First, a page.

I understand that there are a number of ways to drive up sales that would give the illusion of a book's popular acceptance. I've heard of cult members buying multiple copies of their leaders' books, and I've heard of deals with book clubs to make large purchases. Maybe in this case the segment of society that idolizes Adolf Hitler is just now starting to use e-book readers. Maybe it's Hitler's historical celebrity factor two or three generations removed from the brutal reality of the atrocities he committed. Maybe people want to know how Hitler rose to power so they can use his tactics for their own purposes.

This isn't meant as a compliment, but Hitler was obviously able to touch people's hearts and influence them. An entire nation followed him into murder and battle and death. He was a wicked shepherd of a deceived flock. Maybe it shouldn't surprise us that his deceptions recorded on paper, or hard drives, still deceive hearts.

God wants us to dwell on truth and goodness and purity, not on wickedness. There is no better example of these good things than Jesus Christ, no better book (the most popular in human history) than the Bible. Darkness appeals to darkened hearts, light appeals to those who desire it. What we worship we seek and what's in our hearts is always expressed in the way we treat God and others.

Pastor Jon Barta
Valley Baptist Church


Although I personally have not read "Mein Kampf", which means"My Struggle," I'm not all that surprised at its popularity. Many people are really fascinated by the "dark side," for lack of a better term. Look at how popular "The Godfather" was, both in books and movies. We as human beings are fascinated by the criminal life. Who is the most popular character in the "Star Wars" movies? Isn't it Darth Vader?

True, there may be some neo-Nazis and others who do a lot of buying of "Der Fuhrer's" rantings. But even some of us "normal" people have a peculiar fascination with evil. We don't want to be evil, and we certainly don't want to go to Hell (if there is one) when we die. But think about it: Do you want to hear about the adventures of Dudley Doright, or are you more interested in Al Capone and other mafia types?

By the way, back when I was in high school, I wrote my senior term paper, not on Christianity or the church, but on the mafia. No, I didn't get a good grade, but I did pass! Hey, it's almost Valentine's Day; wanna go out and get massacred?

The Rev. Skip Lindeman
La Cañada Congregational Church
La Cañada Flintridge


I don't really know why "Mein Kampf" has become a best seller in various e-book formats. I would like to believe it is the result of their cheap price, the desire for people to be anonymous readers, an anomaly in electronic book sales numbers, or the curiosity of those who would like to find out about the historic document that had such a horrific impact on the world in the 20th century. However, my serious concern is that it could be the sign of an upswing among those who truly want to assimilate some of these anti-Semitic ideas into our world day.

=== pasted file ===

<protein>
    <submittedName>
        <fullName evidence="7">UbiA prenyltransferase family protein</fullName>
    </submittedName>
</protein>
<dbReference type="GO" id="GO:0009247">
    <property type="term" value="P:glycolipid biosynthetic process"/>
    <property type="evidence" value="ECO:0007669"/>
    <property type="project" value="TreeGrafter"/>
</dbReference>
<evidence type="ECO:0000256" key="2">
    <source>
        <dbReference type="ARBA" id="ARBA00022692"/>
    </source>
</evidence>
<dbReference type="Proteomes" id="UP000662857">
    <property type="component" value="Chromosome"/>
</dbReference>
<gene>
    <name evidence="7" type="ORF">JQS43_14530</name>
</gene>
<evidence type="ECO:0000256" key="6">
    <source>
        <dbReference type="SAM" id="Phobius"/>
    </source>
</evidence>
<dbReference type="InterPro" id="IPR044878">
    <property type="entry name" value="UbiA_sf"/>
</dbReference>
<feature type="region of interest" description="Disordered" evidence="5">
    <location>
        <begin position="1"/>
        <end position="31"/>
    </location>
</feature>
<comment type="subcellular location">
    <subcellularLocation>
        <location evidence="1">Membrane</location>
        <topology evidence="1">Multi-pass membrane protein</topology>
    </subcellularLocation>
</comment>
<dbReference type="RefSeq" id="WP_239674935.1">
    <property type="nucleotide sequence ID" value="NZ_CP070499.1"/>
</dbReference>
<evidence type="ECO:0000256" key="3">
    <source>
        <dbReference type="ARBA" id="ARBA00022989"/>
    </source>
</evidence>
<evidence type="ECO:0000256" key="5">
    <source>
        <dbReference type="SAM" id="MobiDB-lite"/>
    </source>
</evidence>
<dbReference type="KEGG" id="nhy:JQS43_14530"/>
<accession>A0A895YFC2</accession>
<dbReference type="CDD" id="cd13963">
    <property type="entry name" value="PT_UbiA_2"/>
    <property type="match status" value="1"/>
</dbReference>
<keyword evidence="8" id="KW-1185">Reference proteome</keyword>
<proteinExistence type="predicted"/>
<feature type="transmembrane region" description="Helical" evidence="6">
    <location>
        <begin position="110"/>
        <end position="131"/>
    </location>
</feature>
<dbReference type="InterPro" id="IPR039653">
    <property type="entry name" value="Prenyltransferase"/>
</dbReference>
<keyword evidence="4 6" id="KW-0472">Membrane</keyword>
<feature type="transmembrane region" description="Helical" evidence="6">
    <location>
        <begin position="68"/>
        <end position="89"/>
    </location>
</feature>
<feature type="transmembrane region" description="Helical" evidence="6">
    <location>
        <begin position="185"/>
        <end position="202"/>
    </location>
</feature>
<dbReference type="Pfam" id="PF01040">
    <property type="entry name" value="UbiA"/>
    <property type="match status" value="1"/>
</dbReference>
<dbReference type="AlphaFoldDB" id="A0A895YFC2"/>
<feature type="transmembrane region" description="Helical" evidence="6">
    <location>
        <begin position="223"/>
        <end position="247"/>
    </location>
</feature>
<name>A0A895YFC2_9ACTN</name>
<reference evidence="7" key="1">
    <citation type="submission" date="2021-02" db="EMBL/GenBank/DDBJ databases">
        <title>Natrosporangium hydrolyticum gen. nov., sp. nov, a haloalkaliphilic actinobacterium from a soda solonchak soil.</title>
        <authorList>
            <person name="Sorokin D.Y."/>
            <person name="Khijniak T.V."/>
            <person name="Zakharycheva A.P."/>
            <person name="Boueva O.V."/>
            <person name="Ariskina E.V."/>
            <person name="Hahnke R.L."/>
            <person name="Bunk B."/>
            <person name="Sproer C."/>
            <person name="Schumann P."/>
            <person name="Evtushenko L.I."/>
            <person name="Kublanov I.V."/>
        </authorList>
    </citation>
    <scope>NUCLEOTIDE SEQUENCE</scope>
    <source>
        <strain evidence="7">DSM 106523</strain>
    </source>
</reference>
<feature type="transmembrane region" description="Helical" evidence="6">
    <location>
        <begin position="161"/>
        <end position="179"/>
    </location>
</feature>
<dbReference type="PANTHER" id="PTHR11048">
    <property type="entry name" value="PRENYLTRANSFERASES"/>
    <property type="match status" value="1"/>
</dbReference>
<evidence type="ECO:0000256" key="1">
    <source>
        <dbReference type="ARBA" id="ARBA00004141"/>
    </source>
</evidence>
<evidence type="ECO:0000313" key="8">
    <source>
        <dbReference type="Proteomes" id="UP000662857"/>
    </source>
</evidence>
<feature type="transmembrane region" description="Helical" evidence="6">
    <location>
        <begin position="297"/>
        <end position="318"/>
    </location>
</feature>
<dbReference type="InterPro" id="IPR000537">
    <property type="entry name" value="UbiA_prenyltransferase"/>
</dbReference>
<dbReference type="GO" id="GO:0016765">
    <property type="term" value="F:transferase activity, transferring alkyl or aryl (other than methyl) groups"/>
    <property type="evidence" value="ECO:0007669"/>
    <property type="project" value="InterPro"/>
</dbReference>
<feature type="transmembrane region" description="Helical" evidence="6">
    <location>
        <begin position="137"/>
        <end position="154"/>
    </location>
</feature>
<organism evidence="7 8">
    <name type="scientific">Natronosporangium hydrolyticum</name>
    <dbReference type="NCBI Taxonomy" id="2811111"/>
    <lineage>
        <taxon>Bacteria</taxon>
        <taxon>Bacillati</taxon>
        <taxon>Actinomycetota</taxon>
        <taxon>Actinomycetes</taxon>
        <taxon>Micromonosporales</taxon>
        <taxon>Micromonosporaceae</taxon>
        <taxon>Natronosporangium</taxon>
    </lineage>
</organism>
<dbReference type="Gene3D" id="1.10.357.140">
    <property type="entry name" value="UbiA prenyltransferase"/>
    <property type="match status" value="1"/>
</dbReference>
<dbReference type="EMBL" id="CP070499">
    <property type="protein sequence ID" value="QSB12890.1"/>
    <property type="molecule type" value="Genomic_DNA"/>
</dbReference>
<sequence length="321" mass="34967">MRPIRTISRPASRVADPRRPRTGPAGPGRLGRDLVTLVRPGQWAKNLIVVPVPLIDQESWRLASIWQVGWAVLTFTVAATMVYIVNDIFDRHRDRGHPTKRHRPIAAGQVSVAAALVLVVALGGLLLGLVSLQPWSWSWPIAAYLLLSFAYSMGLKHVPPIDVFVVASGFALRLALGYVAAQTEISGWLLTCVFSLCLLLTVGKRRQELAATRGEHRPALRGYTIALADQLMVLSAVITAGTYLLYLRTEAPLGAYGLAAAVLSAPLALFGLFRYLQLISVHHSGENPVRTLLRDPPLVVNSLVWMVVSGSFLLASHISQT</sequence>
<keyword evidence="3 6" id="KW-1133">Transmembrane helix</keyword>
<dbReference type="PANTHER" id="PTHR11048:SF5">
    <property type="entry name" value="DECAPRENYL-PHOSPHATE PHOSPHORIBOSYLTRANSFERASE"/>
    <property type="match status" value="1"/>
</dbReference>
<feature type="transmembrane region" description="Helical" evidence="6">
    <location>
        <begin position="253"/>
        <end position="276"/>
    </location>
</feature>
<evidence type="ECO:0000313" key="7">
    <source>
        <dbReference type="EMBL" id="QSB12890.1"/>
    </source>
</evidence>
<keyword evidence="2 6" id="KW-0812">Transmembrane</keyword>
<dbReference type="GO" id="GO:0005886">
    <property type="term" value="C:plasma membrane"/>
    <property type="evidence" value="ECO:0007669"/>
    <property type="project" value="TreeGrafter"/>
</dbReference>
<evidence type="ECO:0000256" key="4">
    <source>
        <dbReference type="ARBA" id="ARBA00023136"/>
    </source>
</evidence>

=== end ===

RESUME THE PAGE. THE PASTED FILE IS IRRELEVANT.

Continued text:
To say I am distressed that the ideas in this book would be taken seriously by people today would be a vast understatement. It is simply unthinkable to me. The chalice that is now the symbol of my religious tradition grew from the resistance to Nazism by our Unitarian Service Committee in their rescue of thousands of Jews and others in danger of being killed by the members of the Third Reich. It was that emblem that was used on documents to help people escape to freedom and safety under the protection of brave men and women of our faith. In fact, there are three of those people who are now honored at Yad Vashem in Israel for their courage and personal sacrifice.

My hope is that those of all religious faiths will speak out against hatred and bigotry wherever it is found and will work to make our world safe for those of any race, culture, nationality, class, sexual orientation, gender expression or religion. I believe that to do less is to allow evil to grow in the hearts of people and to fail to act from the loving hearts that we profess to have.

Rev, Dr, Betty Stapleford
Unitarian Universalist Church of the Verdugo Hills
La Crescenta


When I was a kid, my big interest was WWII. I watched "Twelve O'clock High" after school, I built models of planes and tanks, and of course there were the comic books and GI Joes, and when we played "Army," we all possessed some WWII memorabilia we'd picked up from grandpa or the surplus store. That war left a mark, and everyone was fully aware of the megalomaniac who gave birth to the Nazis.

I recall my father having "Mein Kampf" in his library. I believed that most educated people had read that tome which was fatter than my lunch box, and I had thought that eventually I would do likewise. Shouldn't anyone who thinks they know anything about WWII read the manifesto of its primary cause? Yet I never did. Today's question has freshly piqued my interest, however, and there is a free, abridged copy online, so maybe now.